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456 Bio Sensors

456 Bio Sensors

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Published by rameshchowdarapally

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Published by: rameshchowdarapally on Apr 06, 2012
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04/06/2012

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Index:Contents:
1.
 
Introduction - 22.
 
Origin of Biosensors - 43.
 
Need Of Biosensors - 54.
 
Principles of Biosensors - 64.1
 
Photometric - 64.2
 
Electrochemical - 74.3
 
Ion Channel Switch - 84.4
 
Others - 85.
 
Components of Biosensors - 96.
 
Growth Of Biosensors - 157.
 
Applications of Biosensors - 207.1
 
Healthcare - 207.2
 
Industrial Process Control - 227.3
 
Military Applications - 247.4
 
Environmental Monitoring - 258.
 
Future Prospectus & Conclusion - 269.
 
References - 27
 
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1.INTRODUCTION:
A biosensor is an analytical device comprising two elements in spatial proximity:
Abiological recognition element
able to interact specifically with a target
A transducer
able toconvert the recognition event into a measurable signal.A
biosensor
is composed of two elements: a biological recognition unit able to interactspecifically with a target, and a transducer able to convert a change in property of the solution orsurface, due to complex formation, into a recordable signal.In contrast with conventional bioassays, biosensors allow the detection of molecularinteractions as they take place, without requiring auxiliary procedures, making them highlyattractive for biotechnological applications.
Immunosensors
are biosensors in which the recognition element is composed of antibodies. Antibodies are powerful recognition tools because of their affinity and specificity of recognition for the target (antigens), and because of their diversity, potentially allowing themonitoring of any compound.The development of biological sensors, or biosensors, is a rapidly growing field andBeckman Institute researchers are in the forefront of these developments. Scientists in areas asdiverse as chemistry, mechanical engineering, and electrical engineering are working to createbiosensors that have medical, research, and industrial applications. These researchers employtechnologies as cutting edge as stretchable electronics and as simple as dipstick tests, usingmaterials as exotic as silk and as 21st Century as gold nanoparticles. They are creatingbiosensors that could one day be used to monitor the heart of a patient with arrhythmia, detecttoxins such as lead in the home or laboratory, or be used in futuristic brain-machine interfaces.There are several research lines at Beckman developing intriguing new biosensingtechnologies, often using completely different approaches. One researcher, John Rogers, isapplying his groundbreaking work with flexible and stretchable electronics to the world of biomedicine while another, Yi Lu, is harnessing the power of DNA biomolecules for detection of toxins.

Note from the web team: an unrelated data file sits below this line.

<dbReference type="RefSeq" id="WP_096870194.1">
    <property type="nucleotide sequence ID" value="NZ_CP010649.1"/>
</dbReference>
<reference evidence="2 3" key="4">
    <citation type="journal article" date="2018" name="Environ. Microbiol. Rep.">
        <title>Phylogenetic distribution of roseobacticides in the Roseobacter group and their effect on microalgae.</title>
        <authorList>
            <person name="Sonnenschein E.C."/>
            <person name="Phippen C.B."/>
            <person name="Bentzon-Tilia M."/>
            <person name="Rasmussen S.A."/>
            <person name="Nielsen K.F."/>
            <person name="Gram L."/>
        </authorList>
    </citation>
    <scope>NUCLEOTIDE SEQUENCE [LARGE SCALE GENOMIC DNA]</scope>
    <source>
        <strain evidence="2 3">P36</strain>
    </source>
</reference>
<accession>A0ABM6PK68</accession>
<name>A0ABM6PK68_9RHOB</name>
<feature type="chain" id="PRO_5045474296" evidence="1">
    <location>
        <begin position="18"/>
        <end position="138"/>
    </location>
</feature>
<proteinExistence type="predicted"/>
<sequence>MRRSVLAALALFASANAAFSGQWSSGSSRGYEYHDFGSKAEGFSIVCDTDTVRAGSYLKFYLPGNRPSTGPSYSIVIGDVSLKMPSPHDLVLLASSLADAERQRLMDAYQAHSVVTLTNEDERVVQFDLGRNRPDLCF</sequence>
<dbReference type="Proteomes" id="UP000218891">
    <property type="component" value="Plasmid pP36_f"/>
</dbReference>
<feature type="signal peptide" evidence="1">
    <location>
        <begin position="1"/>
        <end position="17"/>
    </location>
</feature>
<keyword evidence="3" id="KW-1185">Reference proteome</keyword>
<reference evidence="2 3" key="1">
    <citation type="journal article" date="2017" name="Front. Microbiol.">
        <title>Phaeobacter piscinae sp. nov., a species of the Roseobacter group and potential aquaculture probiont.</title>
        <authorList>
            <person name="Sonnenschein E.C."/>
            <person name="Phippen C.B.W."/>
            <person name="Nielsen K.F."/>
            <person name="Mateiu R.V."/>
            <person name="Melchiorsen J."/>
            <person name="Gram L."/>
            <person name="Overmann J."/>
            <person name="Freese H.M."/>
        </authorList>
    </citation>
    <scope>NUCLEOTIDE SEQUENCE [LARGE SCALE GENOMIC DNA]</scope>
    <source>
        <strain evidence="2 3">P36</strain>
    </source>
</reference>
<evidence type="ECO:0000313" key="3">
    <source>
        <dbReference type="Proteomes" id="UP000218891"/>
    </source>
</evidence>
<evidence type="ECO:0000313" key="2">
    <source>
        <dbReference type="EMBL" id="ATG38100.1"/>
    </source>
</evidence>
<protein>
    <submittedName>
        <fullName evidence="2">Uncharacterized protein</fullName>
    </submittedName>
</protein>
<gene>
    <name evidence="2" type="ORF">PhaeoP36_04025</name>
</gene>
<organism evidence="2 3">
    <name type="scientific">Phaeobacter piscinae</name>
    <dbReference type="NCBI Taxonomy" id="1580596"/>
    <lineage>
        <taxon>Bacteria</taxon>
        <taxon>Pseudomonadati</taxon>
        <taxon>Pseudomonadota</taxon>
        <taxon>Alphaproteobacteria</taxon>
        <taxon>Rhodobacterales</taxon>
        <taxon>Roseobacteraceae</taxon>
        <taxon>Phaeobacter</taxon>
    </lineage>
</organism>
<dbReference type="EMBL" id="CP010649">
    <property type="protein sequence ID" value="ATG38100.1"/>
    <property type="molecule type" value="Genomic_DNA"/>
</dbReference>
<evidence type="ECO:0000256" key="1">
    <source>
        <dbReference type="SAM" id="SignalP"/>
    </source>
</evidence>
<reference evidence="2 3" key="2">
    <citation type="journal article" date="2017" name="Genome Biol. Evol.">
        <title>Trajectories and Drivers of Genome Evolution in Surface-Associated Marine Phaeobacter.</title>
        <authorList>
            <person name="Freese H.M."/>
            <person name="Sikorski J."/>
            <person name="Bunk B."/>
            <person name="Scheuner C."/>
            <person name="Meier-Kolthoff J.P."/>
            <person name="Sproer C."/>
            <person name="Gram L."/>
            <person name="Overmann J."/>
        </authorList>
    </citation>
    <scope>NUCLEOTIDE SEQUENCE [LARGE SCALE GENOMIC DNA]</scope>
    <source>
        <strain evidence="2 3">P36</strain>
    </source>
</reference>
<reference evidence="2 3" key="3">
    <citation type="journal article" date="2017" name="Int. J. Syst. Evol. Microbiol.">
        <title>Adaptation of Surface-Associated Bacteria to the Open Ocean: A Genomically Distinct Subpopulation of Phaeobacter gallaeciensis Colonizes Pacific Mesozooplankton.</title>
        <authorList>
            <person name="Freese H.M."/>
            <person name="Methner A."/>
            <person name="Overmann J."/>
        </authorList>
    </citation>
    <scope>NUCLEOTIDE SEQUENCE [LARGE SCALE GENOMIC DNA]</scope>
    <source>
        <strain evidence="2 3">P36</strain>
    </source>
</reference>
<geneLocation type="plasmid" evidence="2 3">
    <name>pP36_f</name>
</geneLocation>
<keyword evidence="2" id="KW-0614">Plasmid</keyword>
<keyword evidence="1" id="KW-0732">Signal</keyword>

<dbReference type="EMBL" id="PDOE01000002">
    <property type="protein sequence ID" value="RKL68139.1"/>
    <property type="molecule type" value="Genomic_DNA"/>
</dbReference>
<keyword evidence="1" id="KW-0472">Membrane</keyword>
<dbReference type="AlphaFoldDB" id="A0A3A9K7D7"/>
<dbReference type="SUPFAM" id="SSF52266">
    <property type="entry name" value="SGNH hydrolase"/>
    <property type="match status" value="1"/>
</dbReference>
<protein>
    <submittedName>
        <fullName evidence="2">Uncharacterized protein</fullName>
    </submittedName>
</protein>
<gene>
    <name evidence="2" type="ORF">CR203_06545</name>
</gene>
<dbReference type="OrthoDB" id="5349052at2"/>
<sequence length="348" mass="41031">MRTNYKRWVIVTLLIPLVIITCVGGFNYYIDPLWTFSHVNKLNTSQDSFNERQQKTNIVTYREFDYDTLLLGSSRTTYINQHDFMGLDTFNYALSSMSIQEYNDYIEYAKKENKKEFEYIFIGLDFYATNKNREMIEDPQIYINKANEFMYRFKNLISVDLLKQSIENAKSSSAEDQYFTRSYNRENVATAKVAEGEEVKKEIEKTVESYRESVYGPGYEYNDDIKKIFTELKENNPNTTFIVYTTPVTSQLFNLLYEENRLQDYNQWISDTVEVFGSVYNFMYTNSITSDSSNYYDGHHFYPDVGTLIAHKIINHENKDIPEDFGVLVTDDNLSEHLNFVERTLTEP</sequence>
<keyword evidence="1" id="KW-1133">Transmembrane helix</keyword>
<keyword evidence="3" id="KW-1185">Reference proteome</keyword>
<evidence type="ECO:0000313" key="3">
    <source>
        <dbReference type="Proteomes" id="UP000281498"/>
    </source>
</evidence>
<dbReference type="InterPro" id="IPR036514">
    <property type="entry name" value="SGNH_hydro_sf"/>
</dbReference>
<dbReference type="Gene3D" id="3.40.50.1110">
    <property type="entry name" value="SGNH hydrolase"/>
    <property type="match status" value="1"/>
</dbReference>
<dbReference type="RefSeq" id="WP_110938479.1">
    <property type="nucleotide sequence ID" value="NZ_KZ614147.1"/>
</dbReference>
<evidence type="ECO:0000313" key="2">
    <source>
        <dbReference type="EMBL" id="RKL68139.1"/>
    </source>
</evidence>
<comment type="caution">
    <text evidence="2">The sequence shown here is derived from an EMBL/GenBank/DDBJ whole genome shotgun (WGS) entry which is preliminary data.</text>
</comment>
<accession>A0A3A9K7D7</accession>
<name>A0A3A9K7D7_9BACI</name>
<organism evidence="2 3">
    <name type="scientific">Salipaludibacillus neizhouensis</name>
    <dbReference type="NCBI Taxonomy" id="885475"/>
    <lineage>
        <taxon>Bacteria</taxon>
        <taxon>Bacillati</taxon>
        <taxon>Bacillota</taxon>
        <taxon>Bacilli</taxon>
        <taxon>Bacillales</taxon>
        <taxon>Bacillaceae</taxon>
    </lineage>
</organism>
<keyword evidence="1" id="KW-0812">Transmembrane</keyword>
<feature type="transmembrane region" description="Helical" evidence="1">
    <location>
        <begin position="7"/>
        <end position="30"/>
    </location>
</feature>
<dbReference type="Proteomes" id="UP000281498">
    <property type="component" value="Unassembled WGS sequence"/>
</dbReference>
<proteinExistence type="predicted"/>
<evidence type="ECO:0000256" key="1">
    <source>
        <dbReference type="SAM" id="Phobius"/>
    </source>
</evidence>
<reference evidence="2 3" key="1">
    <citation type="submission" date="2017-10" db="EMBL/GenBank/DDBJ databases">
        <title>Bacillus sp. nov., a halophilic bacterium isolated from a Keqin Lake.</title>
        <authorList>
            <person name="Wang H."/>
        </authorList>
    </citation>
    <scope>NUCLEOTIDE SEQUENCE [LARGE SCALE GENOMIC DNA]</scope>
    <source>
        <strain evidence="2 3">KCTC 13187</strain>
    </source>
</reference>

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1.1 What Is a Biosensor?
 
Biosensor = bioreceptor + transducer.
A biosensor consists of two components: a bioreceptor and a trans-ducer. The bioreceptoris a biomolecule that recognizes the target analyte whereas the transducer converts therecognition event into a measurable signal. The uniqueness of a biosensor is that the twocomponents are integrated into one single sensor (Fig. 1.1). This combination enables one tomeasure the target analyte without using reagents. For example, the glucose concentration in ablood sample can be measured directly by a biosensor (which is made specifically for glucosemeasurement) by simply dipping the sensor in the sample. This is in contrast to the conventionalassay in which many steps are used and each step may require a reagent to treat the sample. Thesimplicity and the speed of measurement is the main advantages of a biosensor.
Enzyme is a Bioreceptor.
When we eat food such as a hamburger and French fries, they are broken down into smallmolecules in our body via many reaction steps (these breakdown reactions are called
catabolism
). These small molecules are then used to make building blocks of our body such asproteins (these synthesis reactions are called
anabolism
). Each of these catabolism andanabolism reactions (the combination is called
metabolism
) are catalyzed by a specific enzyme.Therefore,
an enzyme is capable of recognizing a specific target molecule
(Fig. 1.2). Thisbiorecognition capability of the enzyme is used in biosensors. Other biorecognizing molecules (=bioreceptors) include antibodies, nucleic acids, and receptors.
Immobilization of Bioreceptor.
One major requirement for a biosensor is that the bioreceptor molecule has to beimmobilized in the vicinity of the transducer. The immobilization is done either by physicalentrapment or chemical attachment. Note that only minute quantities of bioreceptor moleculesare needed, and they are used repeatedly for measurements.
Transducer.
A transducer should be capable of converting the biorecognition event into a measurablesignal (Fig. 1.3). Typically, this is done by measuring the change that occur in the bioreceptorreaction. For example, the enzyme glucose oxidase (used as a bioreceptor in a glucose biosensor)catalyzes the following reaction:Glucose + O2 --------> Glucosnic acid + H2O2

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